Kurdistan’s economy didn’t collapse during COVID-19 outbreak, says deputy PM

File – KRG Deputy Prime Minister Qubad Talabani

SULAIMANI (ESTA) — The Kurdistan Region’s economy did not collapse during the coronavirus lockdown, Deputy Prime Minister Qubad Talabani said, describing the Region’s people as “resilient”.

Talabani made the remarks on the second day of the virtual conference on Post-COVID-19 Economic Priorities in the Kurdistan Region of Iraq, organized by the U.S. Chamber of Commerce and Kurdistan Regional Government (KRG) Representation in the United States.

“The economy did not come to a complete stop because these little businesses are enduring … we are resilient people,” the KRG deputy premier said on Tuesday.

Talabani further said the KRG needs to do reform during the coronavirus time, as the government struggles to pay salaries of its public sectors due to fall in oil prices, Baghdad’s decision to halt sending salaries of employees in April, and the pandemic, which forced the KRG to place the Region under lockdown for several weeks.

“We have to do this [reform] in this COVID climate,” Talabani said.

“We have a government with a lot of bureaucracy … we are cutting the bureaucracy; we want to set up a company in 24 hours,” he added.

The Kurdish official further addressed the importance of encouraging investment, but noted that the KRG does not have the necessary tools to do so.

“That is the biggest challenge that we have,” he said.

Principal Deputy Assistant Secretary at Bureau of Near Eastern Affairs of the U.S. Department of State Joey Hood, who also participated in the conference, said the United States had been working to the KRG to reduce the bureaucracy and to change the government from a regulatory to a process institution.

“I assure you that we are going to stay engaged with the Iraqi Kurdistan, partly because of the great investment opportunities that are … but also there is the security,” Hood added.

“We appreciate the cooperation,” he noted.

On Monday, U.S. Deputy Secretary of Energy Mark Menezes said in a tweet after the virtual conference that the United States remains committed to its partnership with the KRG and the federal government in Baghdad to realize the economic potential of the KRG.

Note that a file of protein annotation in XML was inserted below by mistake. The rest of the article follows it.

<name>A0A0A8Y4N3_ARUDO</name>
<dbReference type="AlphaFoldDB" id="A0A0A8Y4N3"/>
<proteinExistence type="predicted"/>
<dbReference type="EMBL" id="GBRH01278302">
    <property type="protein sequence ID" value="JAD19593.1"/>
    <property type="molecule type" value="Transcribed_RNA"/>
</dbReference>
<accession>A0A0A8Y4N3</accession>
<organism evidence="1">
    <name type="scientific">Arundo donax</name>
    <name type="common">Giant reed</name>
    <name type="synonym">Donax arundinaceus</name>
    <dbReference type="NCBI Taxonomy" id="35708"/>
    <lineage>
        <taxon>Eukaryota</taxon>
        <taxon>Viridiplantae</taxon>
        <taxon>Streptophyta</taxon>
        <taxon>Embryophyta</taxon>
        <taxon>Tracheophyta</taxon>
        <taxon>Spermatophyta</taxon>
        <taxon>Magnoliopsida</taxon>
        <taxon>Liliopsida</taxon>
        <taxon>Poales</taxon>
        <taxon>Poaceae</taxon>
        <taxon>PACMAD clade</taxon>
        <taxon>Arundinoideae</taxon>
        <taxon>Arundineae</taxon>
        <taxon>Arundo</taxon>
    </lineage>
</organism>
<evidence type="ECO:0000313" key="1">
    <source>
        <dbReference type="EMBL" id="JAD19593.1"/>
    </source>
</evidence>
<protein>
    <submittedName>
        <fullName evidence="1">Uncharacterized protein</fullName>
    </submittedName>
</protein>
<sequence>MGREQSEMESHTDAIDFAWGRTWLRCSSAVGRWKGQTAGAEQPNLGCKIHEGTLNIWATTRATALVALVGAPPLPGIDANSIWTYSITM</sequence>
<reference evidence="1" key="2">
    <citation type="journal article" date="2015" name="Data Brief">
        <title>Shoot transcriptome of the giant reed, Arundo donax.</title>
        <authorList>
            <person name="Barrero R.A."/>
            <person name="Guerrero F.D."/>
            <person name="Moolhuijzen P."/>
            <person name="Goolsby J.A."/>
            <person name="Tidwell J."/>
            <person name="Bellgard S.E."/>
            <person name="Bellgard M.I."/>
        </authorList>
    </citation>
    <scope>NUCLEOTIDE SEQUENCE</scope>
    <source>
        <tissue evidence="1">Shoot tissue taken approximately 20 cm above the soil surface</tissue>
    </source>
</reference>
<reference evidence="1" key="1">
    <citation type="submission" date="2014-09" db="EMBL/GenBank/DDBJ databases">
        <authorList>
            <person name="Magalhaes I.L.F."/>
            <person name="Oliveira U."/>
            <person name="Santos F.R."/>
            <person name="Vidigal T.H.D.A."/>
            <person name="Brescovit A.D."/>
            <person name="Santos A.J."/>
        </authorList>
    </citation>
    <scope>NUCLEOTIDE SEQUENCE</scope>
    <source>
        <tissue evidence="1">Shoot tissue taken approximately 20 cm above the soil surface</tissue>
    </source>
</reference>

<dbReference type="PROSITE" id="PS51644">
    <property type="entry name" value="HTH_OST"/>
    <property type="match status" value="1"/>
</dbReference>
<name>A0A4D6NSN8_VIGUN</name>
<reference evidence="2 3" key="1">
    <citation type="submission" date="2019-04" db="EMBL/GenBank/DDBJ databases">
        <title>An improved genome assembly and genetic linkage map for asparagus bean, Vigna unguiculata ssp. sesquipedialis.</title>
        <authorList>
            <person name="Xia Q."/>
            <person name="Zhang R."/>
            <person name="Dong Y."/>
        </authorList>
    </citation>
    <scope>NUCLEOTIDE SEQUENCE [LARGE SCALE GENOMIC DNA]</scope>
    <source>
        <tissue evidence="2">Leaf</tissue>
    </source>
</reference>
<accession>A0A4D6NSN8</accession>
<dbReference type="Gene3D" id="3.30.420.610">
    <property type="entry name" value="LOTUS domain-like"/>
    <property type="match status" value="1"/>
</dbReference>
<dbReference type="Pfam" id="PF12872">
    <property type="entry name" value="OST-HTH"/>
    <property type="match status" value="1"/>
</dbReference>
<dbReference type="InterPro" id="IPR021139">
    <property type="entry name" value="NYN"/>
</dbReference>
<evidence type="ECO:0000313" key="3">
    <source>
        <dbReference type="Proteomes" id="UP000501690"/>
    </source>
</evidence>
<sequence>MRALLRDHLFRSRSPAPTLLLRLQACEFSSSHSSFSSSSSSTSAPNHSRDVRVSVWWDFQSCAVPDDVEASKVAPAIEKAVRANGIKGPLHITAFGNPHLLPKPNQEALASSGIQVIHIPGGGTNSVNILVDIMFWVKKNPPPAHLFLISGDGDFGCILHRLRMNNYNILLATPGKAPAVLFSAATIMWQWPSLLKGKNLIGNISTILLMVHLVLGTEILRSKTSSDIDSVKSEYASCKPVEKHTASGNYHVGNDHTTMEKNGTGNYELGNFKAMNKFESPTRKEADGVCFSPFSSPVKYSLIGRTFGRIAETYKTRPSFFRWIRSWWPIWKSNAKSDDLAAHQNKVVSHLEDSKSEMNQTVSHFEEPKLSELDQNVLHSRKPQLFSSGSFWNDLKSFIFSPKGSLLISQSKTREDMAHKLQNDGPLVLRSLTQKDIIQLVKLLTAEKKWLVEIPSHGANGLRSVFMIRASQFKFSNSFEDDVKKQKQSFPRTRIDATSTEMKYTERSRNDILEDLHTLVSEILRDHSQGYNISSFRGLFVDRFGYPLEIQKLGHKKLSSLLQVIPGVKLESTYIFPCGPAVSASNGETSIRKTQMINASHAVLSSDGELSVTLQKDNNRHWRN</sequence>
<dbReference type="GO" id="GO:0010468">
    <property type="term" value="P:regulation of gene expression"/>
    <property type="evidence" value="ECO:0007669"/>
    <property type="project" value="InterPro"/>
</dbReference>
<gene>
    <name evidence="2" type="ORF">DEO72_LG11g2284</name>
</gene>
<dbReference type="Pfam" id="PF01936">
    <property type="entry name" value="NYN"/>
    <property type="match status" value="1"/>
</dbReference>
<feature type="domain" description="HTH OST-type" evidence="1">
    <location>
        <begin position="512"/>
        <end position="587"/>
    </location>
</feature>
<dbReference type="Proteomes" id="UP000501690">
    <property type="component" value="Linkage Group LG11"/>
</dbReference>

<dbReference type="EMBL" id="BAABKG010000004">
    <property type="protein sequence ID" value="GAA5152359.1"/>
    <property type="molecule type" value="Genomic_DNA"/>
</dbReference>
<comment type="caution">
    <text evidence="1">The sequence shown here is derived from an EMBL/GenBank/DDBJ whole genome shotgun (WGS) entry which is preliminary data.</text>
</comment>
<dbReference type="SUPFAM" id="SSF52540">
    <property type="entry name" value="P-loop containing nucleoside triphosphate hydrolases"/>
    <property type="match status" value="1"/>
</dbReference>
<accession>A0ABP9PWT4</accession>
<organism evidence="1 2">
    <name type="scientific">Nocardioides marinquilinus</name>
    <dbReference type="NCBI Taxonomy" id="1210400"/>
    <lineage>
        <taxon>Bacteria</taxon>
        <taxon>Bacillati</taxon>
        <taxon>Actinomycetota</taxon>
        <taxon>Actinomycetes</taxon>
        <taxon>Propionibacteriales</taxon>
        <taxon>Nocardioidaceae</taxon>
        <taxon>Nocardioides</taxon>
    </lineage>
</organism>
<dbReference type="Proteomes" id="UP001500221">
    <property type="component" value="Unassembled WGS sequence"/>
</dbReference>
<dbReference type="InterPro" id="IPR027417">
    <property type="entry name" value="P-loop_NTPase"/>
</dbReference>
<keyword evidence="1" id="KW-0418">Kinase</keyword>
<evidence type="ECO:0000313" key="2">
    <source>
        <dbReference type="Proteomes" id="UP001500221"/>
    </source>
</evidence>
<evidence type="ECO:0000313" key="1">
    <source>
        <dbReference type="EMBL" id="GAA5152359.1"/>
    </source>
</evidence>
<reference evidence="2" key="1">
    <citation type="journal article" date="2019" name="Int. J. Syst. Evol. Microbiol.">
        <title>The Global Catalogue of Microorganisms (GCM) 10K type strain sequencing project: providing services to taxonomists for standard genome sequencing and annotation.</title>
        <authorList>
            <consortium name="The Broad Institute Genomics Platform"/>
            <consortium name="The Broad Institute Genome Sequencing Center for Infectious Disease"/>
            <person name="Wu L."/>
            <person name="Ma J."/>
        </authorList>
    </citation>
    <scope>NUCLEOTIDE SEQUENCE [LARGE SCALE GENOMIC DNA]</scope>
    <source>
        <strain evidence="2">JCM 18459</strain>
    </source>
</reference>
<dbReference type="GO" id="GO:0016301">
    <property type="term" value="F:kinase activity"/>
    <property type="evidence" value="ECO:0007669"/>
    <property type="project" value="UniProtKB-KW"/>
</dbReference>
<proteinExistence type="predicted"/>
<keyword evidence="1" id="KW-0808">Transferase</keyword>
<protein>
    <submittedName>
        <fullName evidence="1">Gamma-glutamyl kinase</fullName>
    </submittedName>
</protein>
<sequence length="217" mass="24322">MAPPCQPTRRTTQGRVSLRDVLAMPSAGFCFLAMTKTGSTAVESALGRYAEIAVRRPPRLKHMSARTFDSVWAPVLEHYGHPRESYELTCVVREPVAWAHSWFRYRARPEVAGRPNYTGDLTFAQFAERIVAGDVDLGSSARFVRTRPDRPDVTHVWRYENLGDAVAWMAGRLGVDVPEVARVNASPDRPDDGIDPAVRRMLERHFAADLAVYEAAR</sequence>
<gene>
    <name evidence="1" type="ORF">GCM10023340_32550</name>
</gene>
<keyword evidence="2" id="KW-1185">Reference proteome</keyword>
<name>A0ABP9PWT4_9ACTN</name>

During the conference, Menezes said the United States “enormously hopeful” that the KRG and federal government would work together to implement reform necessary for vital projects to proceed.

“We are hopeful as well that continued progress of this kind will attract even more investment so northern Iraq can fulfil its enormous potential,” he added.

KRG Minister of Finance and Economy Awat Janab Noori, Minister of Planning Dara Rashid and Chairman of Investment Board Muhammed Shukri also spoke about the Region’s economy on the second day of the conference.

The finance minister said the KRG had started its reform plan in increasing revenue, decreasing operational expenditure, reducing red tapes, increasing transparency, and digitizing departments.

“We’re restructuring our tax system and customs in order to increase revenue, support our local production, increase job opportunities, and attract more foreign investment,” Noori noted.

“Foreign investors, by law, are permitted to have the ownership of land. Our Investment laws compared to the investment law in the region are among the friendliest investment laws,” he said.

Meanwhile, the KRG planning minister also said the government had made reforms progress in customs and taxation.

“KRG believes that diversification of economy and revenue is essential because Kurdistan in particular, and Iraq, in general, rely on oil for revenue,” Rashid added.

“We came to an understanding the necessity of having a diversified economy and improving the public service – balance and reform in the finance sector,” he continued.

“Diversification of our economy is part of KRG’s agenda, along with development plans in agriculture and industrial zone.”

KRG Minister of Agriculture and Water Resources Begard Talabani said the Kurdistan Region has “a lot of fertile land” for agriculture, estimating at 3.5 million dunams (8.6 million acres).

“[It is] enough to feed the entire country,” she added.

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